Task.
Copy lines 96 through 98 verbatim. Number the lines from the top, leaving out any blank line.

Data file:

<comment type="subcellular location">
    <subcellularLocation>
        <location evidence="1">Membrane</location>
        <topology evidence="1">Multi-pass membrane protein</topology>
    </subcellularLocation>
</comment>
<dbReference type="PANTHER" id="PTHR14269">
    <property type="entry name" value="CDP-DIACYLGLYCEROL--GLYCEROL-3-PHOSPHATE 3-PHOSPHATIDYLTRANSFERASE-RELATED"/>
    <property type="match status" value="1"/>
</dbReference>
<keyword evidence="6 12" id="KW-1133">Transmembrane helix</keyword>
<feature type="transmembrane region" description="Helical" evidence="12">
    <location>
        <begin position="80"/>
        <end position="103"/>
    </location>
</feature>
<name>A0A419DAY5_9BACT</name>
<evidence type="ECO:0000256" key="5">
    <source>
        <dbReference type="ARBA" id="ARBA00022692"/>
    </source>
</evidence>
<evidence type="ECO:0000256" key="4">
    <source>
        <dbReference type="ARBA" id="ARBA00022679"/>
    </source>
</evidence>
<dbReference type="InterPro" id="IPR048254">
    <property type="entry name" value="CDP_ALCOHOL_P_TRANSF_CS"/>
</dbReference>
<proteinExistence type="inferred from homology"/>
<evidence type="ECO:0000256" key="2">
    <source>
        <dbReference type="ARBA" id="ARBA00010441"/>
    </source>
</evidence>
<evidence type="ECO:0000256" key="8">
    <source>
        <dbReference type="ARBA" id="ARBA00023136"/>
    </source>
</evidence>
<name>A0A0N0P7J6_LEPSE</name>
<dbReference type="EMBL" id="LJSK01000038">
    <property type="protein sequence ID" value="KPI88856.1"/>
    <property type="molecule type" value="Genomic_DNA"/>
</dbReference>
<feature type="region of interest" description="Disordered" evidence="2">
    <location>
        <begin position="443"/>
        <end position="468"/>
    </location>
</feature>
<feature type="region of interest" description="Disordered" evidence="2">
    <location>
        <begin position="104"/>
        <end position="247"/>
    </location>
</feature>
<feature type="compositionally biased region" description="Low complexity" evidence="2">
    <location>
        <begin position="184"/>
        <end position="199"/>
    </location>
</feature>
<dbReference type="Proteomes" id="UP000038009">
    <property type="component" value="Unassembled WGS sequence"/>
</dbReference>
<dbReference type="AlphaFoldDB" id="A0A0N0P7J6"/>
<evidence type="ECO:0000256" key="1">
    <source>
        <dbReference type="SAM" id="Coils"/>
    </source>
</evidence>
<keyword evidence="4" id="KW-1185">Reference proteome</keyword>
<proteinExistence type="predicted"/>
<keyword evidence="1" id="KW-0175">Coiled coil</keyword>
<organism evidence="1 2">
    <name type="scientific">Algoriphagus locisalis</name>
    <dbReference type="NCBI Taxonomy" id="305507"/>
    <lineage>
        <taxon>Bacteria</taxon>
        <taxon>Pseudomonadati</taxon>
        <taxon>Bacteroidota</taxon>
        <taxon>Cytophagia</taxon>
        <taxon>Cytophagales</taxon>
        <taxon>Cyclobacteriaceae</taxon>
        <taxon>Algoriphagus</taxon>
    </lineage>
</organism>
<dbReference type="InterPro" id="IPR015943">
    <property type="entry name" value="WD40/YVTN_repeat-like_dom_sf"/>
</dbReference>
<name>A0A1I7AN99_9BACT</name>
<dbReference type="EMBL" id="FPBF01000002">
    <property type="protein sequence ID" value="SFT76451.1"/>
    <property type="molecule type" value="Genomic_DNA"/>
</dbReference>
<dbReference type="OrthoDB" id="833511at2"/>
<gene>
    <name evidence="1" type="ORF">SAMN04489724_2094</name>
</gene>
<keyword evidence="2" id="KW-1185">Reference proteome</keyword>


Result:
    <property type="protein sequence ID" value="SFT76451.1"/>
    <property type="molecule type" value="Genomic_DNA"/>
</dbReference>